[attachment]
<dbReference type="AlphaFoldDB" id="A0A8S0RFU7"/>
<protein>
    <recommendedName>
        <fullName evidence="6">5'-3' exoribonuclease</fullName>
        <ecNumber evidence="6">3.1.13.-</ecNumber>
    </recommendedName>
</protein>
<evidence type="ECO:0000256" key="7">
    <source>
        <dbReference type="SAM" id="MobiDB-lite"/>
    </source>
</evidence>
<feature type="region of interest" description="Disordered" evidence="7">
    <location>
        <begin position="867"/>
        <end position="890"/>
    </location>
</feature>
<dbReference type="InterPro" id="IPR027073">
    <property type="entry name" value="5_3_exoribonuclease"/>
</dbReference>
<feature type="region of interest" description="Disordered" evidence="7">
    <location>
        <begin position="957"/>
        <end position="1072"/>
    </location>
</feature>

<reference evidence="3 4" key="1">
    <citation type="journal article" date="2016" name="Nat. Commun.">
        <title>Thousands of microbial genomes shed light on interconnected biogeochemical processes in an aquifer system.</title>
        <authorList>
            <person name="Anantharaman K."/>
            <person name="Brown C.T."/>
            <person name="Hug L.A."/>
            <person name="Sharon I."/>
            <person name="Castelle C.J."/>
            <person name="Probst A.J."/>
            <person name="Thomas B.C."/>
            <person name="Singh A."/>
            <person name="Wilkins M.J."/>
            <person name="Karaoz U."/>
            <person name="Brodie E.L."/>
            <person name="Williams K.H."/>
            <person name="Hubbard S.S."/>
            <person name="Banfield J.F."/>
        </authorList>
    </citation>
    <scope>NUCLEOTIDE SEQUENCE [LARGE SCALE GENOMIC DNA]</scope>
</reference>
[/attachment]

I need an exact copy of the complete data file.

<dbReference type="AlphaFoldDB" id="A0A8S0RFU7"/>
<protein>
    <recommendedName>
        <fullName evidence="6">5'-3' exoribonuclease</fullName>
        <ecNumber evidence="6">3.1.13.-</ecNumber>
    </recommendedName>
</protein>
<evidence type="ECO:0000256" key="7">
    <source>
        <dbReference type="SAM" id="MobiDB-lite"/>
    </source>
</evidence>
<feature type="region of interest" description="Disordered" evidence="7">
    <location>
        <begin position="867"/>
        <end position="890"/>
    </location>
</feature>
<dbReference type="InterPro" id="IPR027073">
    <property type="entry name" value="5_3_exoribonuclease"/>
</dbReference>
<feature type="region of interest" description="Disordered" evidence="7">
    <location>
        <begin position="957"/>
        <end position="1072"/>
    </location>
</feature>

<reference evidence="3 4" key="1">
    <citation type="journal article" date="2016" name="Nat. Commun.">
        <title>Thousands of microbial genomes shed light on interconnected biogeochemical processes in an aquifer system.</title>
        <authorList>
            <person name="Anantharaman K."/>
            <person name="Brown C.T."/>
            <person name="Hug L.A."/>
            <person name="Sharon I."/>
            <person name="Castelle C.J."/>
            <person name="Probst A.J."/>
            <person name="Thomas B.C."/>
            <person name="Singh A."/>
            <person name="Wilkins M.J."/>
            <person name="Karaoz U."/>
            <person name="Brodie E.L."/>
            <person name="Williams K.H."/>
            <person name="Hubbard S.S."/>
            <person name="Banfield J.F."/>
        </authorList>
    </citation>
    <scope>NUCLEOTIDE SEQUENCE [LARGE SCALE GENOMIC DNA]</scope>
</reference>